In all honesty, this post is more about liking the alliteration of the title than the topic itself.
In my mid-teens I found a book somewhere (yard sale, or used bookstore, or in a box in the garage, the memory fades after a handful of decades pass) about self-improvement and meditation. I don’t recall the title, though I do recall it was written sometime in the early 1900’s. It was my first introduction to concepts like affirmations and meditation.
I loaned the book to a friend who really took to the affirmations (I can still hear his radio-announcer-deep voice repeating “every day in every way I’m getting bitchener and bitchener”).
I was fascinated with meditation. I don’t recall the book pointing out the self-discipline aspect of it, though that is how I thought of it. Until recently, my meditation practice was never really a practice, but a series of abandoned attempts. This time has been different in two ways. First, I have an app (Balance). When I read Crooked Cucumber: The Life and Zen Teaching of Shunryu Suzuki, I understood the value of meditating in groups, but I’m not a group-joiner by nature, so that never happened. The app gives me guidance, which I think is part of the group value. It also gamifies the process. I started using it around December of 2021. At some point I noticed that it tracked sequential days of practice. I took a sabbatical this year, and as part of it decided to make meditation a larger part of my life. As of today, I have 113 days of daily practice in.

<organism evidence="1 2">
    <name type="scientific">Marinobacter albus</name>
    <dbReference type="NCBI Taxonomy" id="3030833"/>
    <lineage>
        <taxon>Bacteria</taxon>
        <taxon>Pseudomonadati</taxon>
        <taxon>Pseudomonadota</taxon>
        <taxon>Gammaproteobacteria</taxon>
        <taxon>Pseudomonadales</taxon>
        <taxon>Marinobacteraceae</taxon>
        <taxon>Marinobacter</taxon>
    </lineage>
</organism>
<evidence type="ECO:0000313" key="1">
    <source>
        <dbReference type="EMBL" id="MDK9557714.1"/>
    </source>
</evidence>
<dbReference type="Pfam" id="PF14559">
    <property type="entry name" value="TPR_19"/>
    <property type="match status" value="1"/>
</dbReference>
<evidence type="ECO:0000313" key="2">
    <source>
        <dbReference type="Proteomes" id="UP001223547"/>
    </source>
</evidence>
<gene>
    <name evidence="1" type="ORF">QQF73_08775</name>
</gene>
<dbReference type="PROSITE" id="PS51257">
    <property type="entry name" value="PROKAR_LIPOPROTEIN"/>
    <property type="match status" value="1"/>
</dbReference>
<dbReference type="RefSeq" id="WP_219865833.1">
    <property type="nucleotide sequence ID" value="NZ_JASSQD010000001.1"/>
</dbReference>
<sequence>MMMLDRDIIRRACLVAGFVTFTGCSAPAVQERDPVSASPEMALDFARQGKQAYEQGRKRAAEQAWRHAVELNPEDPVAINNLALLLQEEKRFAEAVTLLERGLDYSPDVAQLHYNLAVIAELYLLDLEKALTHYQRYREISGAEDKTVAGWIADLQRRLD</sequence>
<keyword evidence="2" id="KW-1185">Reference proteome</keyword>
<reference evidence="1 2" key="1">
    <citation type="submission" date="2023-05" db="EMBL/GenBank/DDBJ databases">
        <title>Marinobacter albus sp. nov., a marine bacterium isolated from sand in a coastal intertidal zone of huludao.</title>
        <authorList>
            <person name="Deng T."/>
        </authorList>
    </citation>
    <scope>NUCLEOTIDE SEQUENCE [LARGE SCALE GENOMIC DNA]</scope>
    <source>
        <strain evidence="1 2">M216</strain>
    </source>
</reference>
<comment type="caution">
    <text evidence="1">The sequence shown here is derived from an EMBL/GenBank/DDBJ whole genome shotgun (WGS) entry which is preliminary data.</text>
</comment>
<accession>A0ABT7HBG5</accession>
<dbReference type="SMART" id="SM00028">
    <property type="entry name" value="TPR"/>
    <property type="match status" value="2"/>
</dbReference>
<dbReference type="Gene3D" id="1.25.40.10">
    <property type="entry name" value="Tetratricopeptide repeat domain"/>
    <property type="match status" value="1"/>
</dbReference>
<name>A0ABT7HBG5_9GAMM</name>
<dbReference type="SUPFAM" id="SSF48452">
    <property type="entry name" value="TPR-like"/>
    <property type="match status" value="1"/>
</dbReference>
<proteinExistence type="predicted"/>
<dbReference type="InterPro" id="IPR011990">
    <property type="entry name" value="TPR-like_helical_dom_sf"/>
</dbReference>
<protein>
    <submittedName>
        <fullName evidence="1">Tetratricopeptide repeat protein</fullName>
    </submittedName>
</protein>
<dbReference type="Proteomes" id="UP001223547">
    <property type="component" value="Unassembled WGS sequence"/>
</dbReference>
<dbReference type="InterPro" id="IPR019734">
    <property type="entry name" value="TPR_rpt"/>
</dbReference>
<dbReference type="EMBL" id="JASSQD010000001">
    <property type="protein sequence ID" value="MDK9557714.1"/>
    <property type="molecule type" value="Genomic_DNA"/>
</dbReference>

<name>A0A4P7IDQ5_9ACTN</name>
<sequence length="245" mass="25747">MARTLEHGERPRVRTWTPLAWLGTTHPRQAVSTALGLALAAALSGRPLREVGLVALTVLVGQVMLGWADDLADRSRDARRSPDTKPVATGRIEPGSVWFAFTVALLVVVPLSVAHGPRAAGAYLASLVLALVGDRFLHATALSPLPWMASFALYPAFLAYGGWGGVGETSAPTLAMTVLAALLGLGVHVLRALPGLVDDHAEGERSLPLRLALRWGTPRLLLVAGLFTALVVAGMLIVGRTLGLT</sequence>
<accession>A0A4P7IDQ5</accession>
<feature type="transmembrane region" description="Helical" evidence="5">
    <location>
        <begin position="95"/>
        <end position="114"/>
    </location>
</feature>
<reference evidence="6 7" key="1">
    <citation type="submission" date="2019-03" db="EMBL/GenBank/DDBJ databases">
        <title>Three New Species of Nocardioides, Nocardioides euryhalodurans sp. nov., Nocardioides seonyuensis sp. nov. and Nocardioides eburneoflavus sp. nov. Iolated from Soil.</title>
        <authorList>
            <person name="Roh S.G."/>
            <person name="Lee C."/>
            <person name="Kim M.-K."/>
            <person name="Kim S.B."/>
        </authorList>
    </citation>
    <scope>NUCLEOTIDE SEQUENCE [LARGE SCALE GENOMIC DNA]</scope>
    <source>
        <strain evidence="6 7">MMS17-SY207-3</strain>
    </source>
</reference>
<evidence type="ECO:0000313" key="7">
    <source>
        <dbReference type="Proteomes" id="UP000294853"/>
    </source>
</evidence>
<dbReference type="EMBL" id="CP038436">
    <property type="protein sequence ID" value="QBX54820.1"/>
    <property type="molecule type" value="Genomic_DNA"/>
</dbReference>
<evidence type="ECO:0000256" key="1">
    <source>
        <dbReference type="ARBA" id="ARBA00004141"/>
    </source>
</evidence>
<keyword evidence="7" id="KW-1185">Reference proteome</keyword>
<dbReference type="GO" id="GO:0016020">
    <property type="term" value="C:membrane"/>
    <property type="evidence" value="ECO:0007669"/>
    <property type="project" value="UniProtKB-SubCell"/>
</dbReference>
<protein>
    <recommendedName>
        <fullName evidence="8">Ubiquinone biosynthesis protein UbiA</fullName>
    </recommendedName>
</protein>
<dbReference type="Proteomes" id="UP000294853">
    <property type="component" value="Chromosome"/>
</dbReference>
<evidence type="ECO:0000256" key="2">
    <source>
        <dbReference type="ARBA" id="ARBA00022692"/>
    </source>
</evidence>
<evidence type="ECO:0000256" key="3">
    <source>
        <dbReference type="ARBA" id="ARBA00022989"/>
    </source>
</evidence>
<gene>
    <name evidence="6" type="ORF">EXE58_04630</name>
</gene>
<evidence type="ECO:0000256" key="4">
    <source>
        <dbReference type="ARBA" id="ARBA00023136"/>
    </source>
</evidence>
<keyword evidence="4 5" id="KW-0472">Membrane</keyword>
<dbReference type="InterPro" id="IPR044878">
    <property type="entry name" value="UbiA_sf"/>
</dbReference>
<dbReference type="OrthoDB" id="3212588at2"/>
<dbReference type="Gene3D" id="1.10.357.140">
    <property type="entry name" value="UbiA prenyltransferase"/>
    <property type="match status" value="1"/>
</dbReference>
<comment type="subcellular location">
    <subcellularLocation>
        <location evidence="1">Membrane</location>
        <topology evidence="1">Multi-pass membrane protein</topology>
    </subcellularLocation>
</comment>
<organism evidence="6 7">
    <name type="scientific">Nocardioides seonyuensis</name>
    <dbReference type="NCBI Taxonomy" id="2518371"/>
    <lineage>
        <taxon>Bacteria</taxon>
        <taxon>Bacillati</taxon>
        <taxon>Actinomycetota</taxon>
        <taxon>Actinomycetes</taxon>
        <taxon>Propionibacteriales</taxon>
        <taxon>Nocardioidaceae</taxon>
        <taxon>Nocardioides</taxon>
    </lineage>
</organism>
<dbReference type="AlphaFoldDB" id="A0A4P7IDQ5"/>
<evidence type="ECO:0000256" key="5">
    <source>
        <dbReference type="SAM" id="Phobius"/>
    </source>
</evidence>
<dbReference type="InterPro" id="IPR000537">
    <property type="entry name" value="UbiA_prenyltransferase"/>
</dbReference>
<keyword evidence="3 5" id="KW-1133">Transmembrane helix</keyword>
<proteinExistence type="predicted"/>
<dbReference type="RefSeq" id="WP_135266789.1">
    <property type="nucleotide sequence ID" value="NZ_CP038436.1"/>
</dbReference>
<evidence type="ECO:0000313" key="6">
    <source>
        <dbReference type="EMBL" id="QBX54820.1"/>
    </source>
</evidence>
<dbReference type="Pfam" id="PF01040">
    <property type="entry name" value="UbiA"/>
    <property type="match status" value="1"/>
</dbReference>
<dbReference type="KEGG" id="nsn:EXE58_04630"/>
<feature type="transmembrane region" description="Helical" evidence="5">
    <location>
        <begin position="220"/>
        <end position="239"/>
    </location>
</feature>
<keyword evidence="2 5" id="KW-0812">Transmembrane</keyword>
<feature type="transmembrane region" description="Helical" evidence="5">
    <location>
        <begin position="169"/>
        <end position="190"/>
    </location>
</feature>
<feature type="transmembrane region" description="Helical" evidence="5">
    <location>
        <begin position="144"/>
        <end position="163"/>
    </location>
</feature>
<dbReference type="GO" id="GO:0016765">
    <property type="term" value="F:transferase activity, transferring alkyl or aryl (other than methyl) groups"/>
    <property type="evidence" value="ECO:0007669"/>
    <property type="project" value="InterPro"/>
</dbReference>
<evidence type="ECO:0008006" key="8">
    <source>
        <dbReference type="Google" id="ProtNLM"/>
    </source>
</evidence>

The second difference in my approach this time around is that I have dropped the association with discipline. While intellectually I know that discipline is not about making yourself do things, experientially I still feel that way. In reality, discipline is about doing things for the sake of the doing and the reward. Maybe making yourself is necessary at the start, before the discipline becomes rewarding, but forcing yourself despite yourself will not lead to discipline.
And that brings me to my monkey mind, what I call that inner voice that I know I should have more control over and yet it still goes off yammering about things, and more about things I tell it that I really don’t want to hear about. Once my monkey mind acquires some discipline, I think the next level will come.
© Scott S. Nelson